• The Acquired Property Sales for Homeless Providers Program makes all VA foreclosed properties available for sale to homeless provider organizations—at a 20 to 50 percent discount—to shelter homeless Veterans
  • The Supportive Services for Veteran Families (SSVF) Program provides grants and technical assistance to community-based, nonprofit organizations to help Veterans and their families stay in their homes


Homelessness among veterans or others is and should be considered an unnecessary plague in the one the wealthiest/resourceful countries on earth. Our collective American society should consider it a priority to (as the previously mentioned mural artist suggest) shed light on the issue of homelessness, break down the stigma and bring people together. My advice to anyone is: if the situation presents itself, do not hesitate to help a person in need - every effort counts and your help can save lives.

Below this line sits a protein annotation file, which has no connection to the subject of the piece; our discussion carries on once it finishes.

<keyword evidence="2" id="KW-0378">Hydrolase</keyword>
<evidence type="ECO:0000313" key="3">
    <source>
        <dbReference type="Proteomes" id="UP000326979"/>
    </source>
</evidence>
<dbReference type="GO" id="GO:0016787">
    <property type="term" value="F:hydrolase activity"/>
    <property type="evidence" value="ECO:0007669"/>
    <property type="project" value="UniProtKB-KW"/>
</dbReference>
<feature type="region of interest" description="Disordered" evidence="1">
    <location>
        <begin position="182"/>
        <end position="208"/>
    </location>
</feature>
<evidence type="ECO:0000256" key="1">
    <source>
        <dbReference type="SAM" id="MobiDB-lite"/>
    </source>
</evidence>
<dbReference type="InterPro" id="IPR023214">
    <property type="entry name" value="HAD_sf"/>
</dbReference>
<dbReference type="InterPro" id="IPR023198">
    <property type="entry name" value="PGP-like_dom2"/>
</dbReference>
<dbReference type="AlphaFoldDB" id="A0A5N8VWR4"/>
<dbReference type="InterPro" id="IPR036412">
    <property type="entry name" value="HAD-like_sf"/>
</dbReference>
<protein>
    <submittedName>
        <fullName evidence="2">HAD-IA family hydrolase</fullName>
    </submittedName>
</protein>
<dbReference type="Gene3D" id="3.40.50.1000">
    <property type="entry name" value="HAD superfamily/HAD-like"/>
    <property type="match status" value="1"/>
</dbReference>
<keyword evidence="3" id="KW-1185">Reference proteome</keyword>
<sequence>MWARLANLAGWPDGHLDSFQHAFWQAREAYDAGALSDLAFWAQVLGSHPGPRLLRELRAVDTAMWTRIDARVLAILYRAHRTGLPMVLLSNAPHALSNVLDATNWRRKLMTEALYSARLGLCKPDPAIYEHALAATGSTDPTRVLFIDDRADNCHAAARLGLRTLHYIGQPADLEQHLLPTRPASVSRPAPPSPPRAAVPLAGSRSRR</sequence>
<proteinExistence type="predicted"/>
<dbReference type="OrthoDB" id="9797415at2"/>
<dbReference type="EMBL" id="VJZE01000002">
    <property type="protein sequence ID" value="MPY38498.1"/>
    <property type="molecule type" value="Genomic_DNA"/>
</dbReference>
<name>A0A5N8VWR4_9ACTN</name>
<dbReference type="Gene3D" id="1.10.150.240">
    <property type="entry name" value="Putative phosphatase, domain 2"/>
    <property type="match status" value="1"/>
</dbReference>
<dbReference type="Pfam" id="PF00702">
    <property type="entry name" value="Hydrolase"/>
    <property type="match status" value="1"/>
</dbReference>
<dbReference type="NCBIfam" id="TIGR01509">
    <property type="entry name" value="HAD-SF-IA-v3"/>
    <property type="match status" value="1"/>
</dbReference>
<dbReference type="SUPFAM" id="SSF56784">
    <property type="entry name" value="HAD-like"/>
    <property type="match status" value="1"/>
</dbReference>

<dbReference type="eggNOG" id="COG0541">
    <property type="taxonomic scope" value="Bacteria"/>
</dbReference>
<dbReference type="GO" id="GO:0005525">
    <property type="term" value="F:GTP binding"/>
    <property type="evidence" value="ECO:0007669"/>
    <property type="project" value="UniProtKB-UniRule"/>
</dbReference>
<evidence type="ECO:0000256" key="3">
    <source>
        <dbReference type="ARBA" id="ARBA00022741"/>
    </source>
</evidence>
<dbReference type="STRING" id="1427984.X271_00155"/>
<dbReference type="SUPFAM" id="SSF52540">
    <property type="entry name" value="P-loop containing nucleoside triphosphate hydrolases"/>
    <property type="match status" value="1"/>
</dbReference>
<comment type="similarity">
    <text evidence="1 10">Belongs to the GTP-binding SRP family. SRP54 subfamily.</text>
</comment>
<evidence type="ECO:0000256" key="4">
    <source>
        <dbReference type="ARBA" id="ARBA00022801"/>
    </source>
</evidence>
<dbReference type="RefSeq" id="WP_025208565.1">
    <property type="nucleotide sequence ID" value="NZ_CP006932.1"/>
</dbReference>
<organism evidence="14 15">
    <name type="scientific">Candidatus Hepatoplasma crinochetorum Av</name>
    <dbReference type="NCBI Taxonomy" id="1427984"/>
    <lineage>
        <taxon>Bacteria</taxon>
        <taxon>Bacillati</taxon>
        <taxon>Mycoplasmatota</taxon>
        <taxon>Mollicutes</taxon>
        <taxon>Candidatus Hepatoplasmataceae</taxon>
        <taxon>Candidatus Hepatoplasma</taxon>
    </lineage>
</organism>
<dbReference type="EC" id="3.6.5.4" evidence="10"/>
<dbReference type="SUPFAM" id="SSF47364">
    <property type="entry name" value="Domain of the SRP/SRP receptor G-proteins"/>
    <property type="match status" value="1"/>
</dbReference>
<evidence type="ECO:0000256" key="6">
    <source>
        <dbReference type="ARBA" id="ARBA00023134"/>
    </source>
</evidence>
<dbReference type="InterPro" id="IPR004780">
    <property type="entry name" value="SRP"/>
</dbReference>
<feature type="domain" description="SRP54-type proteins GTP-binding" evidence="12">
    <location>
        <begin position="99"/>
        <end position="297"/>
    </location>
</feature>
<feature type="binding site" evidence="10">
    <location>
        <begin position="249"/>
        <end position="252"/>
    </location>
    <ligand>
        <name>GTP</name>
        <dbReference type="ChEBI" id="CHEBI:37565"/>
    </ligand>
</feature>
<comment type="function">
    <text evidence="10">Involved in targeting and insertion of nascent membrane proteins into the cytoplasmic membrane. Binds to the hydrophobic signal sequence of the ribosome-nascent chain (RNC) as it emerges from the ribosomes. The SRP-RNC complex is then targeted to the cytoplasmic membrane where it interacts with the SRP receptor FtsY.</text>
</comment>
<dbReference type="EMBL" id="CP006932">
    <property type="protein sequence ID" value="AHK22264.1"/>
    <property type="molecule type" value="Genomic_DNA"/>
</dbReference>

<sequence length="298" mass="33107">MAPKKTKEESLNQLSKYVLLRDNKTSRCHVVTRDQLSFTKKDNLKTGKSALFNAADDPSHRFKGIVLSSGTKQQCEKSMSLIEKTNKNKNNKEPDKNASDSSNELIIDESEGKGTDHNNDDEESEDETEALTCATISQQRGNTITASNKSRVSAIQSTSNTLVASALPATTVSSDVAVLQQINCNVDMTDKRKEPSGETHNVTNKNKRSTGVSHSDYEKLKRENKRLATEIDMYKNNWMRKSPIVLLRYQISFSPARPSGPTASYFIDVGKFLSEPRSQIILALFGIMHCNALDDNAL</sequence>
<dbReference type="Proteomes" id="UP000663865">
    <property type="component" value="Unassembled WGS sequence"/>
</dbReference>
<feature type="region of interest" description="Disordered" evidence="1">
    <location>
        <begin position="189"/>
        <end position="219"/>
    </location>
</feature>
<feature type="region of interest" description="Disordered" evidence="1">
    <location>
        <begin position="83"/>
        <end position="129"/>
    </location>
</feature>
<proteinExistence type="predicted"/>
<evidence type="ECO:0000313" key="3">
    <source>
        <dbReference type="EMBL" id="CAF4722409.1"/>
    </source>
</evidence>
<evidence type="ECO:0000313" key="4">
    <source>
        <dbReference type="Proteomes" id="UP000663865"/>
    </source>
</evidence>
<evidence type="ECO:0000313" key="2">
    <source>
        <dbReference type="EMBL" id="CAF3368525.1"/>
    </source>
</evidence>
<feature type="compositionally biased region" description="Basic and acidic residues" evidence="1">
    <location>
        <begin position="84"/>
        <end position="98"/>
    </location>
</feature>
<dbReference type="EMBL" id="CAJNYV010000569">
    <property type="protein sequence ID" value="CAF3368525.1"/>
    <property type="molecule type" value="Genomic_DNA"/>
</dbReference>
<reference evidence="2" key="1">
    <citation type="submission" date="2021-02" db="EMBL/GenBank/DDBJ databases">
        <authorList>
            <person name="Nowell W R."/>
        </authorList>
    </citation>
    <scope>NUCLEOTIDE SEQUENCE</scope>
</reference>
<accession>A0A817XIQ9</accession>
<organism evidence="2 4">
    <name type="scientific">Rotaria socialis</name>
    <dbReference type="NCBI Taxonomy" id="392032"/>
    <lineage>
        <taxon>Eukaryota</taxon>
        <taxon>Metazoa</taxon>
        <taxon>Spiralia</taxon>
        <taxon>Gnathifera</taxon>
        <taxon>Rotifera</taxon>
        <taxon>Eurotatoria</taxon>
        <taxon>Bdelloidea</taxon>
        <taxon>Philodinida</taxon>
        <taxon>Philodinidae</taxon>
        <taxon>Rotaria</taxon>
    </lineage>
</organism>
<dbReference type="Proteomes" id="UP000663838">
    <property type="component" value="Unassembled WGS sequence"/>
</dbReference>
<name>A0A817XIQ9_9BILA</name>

Ed Crenshaw is a US Navy veteran, diversity practitioner, disability subject matter expert and creator of the innovative “Preparing Employers to Reintegrate Combat Exposed Veterans with Disabilities” (P.E.R.C.E.V.D.) diversity training program. He is also the author of the books, “The P.E.R.C.E.V.D. Principles” and “The Employers Guide to Understanding Hidden Conditions Related to Suicide.” As a well-renown professional speaker, Ed is a passionate champion and respected advocate for people with disabilities.